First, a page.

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Dave Bolland showing value to Blackhawks in more than one way

GM Stan Bowman is confident Dave Bollwill be up challenge centering second line. | Richard A. Chapman~Sun-Times

GM Stan Bowman is confident Dave Bolland will be up to the challenge of centering the second line. | Richard A. Chapman~Sun-Times

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Updated: January 14, 2013 8:49AM



Dave Bolland figured it out pretty quickly once he got to the NHL. If he wanted to stick around, he had to put away those dreams of being a top-line forward, a highlight-reel guy, a scoring machine.

“Once I got up and was playing with the big team, I knew to stay up here, it was either play defense or be back in the minors,” Bolland said. “And it was never fun down there.”

So Bolland focused on his defense and on playing responsible hockey, becoming a valuable member of the Blackhawks as the checking-line center for most of his five seasons. But deep down lurked a scorer waiting to break out. He tallied 57 goals and 130 points in 59 games in his last junior season in the Ontario Hockey League in 2005-06. He scored 19 goals in 2008-09 and again last season despite playing mostly on the checking line. He had eight goals and eight assists during the Hawks’ run to the Stanley Cup in 2010.

“We always somehow [peg] him as that type of player, but we expect him to not just be in that role,” coach Joel Quenneville said. “I think there’s more there.”

Well, Bolland’s going to get his chance to prove it.

The Hawks opened their abbreviated training camp Sunday — the first of five workouts before they leave for Los Angeles for the season opener Saturday against the defending-champion Kings — and Bolland found himself skating between Patrick Sharp and Patrick Kane. A viable second-line center has been the Blackhawks’ white whale for a few seasons, and Bolland hopes he can be the missing piece.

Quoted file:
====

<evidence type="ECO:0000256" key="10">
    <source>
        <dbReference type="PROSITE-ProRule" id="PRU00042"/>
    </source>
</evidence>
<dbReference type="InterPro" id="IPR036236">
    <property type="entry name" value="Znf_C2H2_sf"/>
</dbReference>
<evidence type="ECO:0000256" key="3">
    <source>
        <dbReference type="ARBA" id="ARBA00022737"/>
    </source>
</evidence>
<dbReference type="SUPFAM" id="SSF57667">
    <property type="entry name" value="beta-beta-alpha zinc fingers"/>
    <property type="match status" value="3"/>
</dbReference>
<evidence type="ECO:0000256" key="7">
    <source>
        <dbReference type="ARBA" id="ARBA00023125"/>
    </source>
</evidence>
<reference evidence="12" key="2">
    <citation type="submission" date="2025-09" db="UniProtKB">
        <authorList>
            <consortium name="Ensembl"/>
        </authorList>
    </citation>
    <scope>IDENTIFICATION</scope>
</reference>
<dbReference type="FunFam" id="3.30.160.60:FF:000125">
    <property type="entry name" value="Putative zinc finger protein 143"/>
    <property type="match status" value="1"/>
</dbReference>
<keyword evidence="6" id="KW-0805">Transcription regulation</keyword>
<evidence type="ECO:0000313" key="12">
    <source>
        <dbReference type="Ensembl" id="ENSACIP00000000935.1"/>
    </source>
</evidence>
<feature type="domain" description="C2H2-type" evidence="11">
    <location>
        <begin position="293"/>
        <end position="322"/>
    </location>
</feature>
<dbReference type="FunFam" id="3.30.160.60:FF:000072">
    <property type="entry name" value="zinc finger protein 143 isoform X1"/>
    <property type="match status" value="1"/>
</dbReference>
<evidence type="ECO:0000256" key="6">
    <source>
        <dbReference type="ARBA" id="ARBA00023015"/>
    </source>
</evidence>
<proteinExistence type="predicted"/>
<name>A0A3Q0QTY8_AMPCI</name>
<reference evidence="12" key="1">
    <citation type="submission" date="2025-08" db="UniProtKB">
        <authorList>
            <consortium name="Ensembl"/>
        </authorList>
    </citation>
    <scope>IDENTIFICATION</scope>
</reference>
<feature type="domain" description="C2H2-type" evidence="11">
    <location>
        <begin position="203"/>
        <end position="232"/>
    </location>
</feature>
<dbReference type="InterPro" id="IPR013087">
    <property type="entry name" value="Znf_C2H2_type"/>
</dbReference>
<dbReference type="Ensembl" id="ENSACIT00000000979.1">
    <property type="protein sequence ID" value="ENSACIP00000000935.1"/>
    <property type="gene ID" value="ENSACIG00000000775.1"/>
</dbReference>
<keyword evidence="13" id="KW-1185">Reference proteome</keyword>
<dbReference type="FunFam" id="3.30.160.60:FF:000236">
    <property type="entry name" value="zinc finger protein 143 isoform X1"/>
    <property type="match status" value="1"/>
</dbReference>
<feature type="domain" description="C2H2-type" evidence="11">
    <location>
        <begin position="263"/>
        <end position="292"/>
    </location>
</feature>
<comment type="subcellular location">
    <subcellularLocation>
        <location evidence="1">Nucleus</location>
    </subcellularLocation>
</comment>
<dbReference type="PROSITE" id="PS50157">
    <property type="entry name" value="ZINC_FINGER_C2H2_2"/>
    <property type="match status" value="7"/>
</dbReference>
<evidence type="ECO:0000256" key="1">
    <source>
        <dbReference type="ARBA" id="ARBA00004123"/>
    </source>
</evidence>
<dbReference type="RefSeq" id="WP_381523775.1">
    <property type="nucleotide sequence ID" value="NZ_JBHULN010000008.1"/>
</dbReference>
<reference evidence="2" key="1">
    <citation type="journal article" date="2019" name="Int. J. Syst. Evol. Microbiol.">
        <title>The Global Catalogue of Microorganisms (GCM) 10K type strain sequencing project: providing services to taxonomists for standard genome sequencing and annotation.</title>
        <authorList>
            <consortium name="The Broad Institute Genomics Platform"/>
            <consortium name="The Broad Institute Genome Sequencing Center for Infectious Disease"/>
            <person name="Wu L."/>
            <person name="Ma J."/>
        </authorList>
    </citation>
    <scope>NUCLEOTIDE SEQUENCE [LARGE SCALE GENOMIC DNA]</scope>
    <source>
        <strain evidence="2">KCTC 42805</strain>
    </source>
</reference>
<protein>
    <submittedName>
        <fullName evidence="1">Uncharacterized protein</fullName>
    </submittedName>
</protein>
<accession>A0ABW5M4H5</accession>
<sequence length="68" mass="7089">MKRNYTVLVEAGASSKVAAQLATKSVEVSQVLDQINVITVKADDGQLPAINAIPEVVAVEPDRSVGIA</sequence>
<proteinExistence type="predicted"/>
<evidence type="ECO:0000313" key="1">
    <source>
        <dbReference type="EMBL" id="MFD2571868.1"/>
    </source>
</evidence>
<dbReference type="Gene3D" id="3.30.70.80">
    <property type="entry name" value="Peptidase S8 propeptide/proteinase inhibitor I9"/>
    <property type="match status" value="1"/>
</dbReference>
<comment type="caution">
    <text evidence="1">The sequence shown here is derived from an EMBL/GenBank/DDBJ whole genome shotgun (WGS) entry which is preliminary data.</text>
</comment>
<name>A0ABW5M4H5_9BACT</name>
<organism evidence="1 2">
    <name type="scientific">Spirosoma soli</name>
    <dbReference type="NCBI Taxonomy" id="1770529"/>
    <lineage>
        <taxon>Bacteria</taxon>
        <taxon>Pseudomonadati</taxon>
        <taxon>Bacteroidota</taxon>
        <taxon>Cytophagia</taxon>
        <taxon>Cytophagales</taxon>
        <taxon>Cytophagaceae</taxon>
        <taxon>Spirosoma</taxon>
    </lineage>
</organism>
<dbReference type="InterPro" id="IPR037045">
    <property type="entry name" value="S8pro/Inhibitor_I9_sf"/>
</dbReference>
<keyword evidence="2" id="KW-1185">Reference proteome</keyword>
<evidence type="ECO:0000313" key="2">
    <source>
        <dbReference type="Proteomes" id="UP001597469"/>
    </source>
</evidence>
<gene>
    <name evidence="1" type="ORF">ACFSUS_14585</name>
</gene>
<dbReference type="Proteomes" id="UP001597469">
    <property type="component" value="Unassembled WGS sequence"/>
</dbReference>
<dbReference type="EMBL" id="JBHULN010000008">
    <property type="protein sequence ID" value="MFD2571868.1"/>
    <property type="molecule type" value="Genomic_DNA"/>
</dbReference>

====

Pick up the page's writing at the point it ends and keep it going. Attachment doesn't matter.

“I embrace my role, and whatever is thrown at me, I take it,” he said. “If this is what it is right now, I’ll take it. It’s a big role and I’m ready to embrace it.”

Bolland should get an extended audition. With such a short training camp and no preseason games, there’s not much time for tinkering, even for the famed tinkerer Quenneville. And general manager Stan Bowman said Sunday that a trade or big signing is “possible but unlikely.” Like Quenneville, he wants to see what Bolland can do.

“We’ve slotted Dave in at that third-line role for a long time,” Bowman said. “[But] each player in our team always has room for growth in their game. In order to demonstrate that, you have to give them the opportunity. Now is the time. We certainly know he can play in that role he’s been playing in. But his pedigree prior to coming to the Blackhawks — he was an offensive player. There are a lot of players that score in junior that don’t translate over. But he’s got a lot of skill.”

Kane and Sharp welcomed the idea of flanking Bolland. But nobody is expecting him to become a 50-goal scorer. In fact, they don’t want him to change much at all.

“He’s still going to play his game,” Sharp said. “He’s still going to be tough to play against and win faceoffs, play well defensively, and we’ll see how it goes.”

That balance is exactly what Quenneville is seeking.

“Offensively, we think that’ll be some nice production between the three of them,” Quenneville said. “And at the same time, there’s some responsibility defensively. I like the balance that line shows. Bolly, offensively, has some skill. You can argue that every team in the league, Bolly could be their second-line center.”

The Hawks just hope he can be theirs, so they ­finally can stop looking for one.



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